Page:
Tag Archives: s-III

The Struggle for Emerging S-IV

From the Ask Tom mailbag –

It took a long time, but our company has grown. Our business model is a distributor, it’s all about supply chain for our customers. Because our business model is driven by the logistics of incoming and outgoing material supply, we recently promoted our warehouse manager to VP-Inventory Control. For us, it was more than just a change of role title. Our warehouse manager took us through re-binning our inventory, bar coding SKUs, RFIDs on serialized product. He is a really bright guy. But his promotion to VP-Inventory Control seems to have gone to his head. With his new-found power, he has emerged as a prima-donna. In our executive team meetings, he believes that inventory control should be the deciding factor in every business decision for the company. If he keeps this up, he is going to get fired.

Indeed, the move from a Stratum III (S-III) inventory manager to an (S-IV) is a dramatic change in level of work.

  • S-III – System (creates the system, monitors the system and improves the system)
  • S-IV – Integration of multiple systems and sub-sytems (attention to dependent systems, interdependent systems, contingent systems and bottlenecks)

The focus at S-III system level is internal. We demand each of our systems be efficient, profitably leveraging its resources for maximum output. Your inventory manager did just that with a bin system, bar codes and RFIDs. Kudos.

The focus at S-IV is integration. With an internal focus on inventory management, his new role is to assist in the integration of inventory with all the other systems in the company. It is no longer a matter of profitably leveraging resources for maximum output, but optimizing output with the other systems in the company. It is a matter of how one system’s output (reinforcing system) is impacted by another system’s output (balancing system).

This requires the focus for the new S-IV to transition from internal to external. You don’t have a prima donna personality conflict. You have not clearly defined and communicated the new role, nor its differences from the prior role.

You also skipped a step. How did you know if the inventory manager was ready for these new accountabilities? You didn’t. You blindly promoted and now you have a bit of a chocolate mess. The step you missed, prior to the promotion, was assigning S-IV project work, coaching and evaluating the output. Team members should NEVER get a promotion. They earn promotions by successful completion of project work similar or identical to the work in their new role. -Tom

How to Interview for Passion for Work at S-III

Before we can interview for interest and passion, we have to define the work. It’s always about the work.

Most S-III roles are system roles, building systems that don’t solve problems, but prevent them. The tools at S-III are work flow diagrams, time and motion studies, schematics, sequencing and planning. The role is typically the manager of a functional team (marketing, sales, business development, estimating, operations, QA/QC, warranty, research and development, HR, legal). Longest time span goals and objectives would be 12 months – 16 months – 20 months – 24 months. Learning would include analytic. Highest level problem solving would include root cause and comparative analysis. Value-add to the organization is consistency and predictability. It is the role at S-III to create the system, monitor the system, constantly improve the system. One of the most important systems at S-III is the people system inside the function.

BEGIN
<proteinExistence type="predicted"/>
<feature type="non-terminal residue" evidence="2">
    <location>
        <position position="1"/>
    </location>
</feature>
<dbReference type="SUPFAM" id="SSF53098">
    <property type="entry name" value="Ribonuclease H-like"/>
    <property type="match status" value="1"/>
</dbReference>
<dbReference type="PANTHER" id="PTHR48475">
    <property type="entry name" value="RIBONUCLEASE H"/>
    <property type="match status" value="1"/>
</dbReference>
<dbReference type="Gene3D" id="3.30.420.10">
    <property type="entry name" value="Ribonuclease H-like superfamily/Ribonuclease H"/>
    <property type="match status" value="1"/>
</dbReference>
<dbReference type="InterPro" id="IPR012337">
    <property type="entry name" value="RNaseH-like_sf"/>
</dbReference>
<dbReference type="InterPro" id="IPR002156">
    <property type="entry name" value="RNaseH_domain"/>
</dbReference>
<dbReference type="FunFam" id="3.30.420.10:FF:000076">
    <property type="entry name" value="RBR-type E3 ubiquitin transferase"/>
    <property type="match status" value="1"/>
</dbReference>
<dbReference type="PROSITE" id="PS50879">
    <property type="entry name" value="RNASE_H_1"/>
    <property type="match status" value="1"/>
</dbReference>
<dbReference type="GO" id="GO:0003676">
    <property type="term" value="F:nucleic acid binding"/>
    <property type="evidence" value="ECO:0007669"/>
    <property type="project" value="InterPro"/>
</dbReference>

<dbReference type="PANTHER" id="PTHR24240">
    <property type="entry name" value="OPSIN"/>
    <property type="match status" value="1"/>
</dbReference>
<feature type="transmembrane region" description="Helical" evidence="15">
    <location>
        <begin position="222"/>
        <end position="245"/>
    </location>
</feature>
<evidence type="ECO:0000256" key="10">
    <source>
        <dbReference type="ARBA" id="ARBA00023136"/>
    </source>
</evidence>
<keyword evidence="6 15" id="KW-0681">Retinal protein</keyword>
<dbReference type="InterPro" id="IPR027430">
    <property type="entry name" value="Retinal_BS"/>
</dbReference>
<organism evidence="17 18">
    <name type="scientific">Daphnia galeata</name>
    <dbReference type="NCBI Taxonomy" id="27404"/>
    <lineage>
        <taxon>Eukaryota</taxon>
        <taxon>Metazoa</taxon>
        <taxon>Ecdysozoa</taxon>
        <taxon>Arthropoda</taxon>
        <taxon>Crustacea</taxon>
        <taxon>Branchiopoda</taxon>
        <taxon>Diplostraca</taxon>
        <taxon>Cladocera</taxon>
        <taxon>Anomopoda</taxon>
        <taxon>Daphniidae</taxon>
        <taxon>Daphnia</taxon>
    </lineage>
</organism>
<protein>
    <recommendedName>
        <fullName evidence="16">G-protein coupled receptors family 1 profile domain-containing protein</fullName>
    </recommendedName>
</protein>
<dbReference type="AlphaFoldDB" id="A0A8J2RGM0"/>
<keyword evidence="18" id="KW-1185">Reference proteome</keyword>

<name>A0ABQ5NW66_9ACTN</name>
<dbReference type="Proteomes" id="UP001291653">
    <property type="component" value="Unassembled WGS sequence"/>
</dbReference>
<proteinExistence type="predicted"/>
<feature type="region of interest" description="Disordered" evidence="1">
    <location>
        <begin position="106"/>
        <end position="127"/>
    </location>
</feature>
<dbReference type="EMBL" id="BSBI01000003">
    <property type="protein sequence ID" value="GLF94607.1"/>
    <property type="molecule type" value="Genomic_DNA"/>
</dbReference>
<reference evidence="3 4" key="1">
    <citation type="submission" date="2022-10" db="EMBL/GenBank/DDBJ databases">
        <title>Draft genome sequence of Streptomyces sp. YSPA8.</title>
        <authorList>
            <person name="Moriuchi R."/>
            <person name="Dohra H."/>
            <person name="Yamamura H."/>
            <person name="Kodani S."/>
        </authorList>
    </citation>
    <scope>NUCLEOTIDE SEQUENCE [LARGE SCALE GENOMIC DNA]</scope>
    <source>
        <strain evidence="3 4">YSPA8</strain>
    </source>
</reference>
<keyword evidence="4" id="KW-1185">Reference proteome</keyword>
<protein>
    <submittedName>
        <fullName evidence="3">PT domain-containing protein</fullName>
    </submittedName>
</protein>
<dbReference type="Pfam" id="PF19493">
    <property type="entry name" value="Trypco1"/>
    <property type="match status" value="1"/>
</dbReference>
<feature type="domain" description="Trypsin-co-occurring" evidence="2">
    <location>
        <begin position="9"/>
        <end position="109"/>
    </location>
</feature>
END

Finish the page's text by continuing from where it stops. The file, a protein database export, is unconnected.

Managerial roles at S-III are accountable for the output of the team at S-II.

Given a large customer problem, the central question for the S-III manager is, why didn’t our system prevent that problem, or at least, mitigate the damage from that problem.

Interview questions –

  • The purpose of these next questions is to look at some of the systems you built and how you built them. Tell me about a project you were accountable for, containing several steps, that was similar to other projects you completed in the past?
  • What was the project?
  • What was your role on the project?
  • How long was the project?
  • Using this project as an example, tell me about a system you created to solve its problems and make its decisions?
  • What were the circumstances in the project that lead you to create a system?
  • Step me through the system that you created?
  • How did you communicate the steps in the system to the team?
  • How did you test the steps in the system to make sure they were in the best sequence?
  • During the project, did any of the steps in the system change?
  • When steps in the system changed, how did you track the changes and modify the system?
  • When the project was totally complete, what parts of the system could be applied to other projects?
  • Think about the next project where that system was useful?
  • What was the project, why was that project a candidate to use the same system?
  • What modifications did you have to make to the system, so it had a positive impact of this next project?
  • How did you document the modification to the system?
  • How was this system important to the effectiveness of your functional team?
  • Tell me about another system you created related to a project in your company?

Each of these questions asks for a specific piece of data about the candidate. And though we are trying to find out about an attitude or feeling, the questions are still laser focused on the work.

How to Interview for Passion at S-I Level of Work
How to Interview for Passion at S-II Level of Work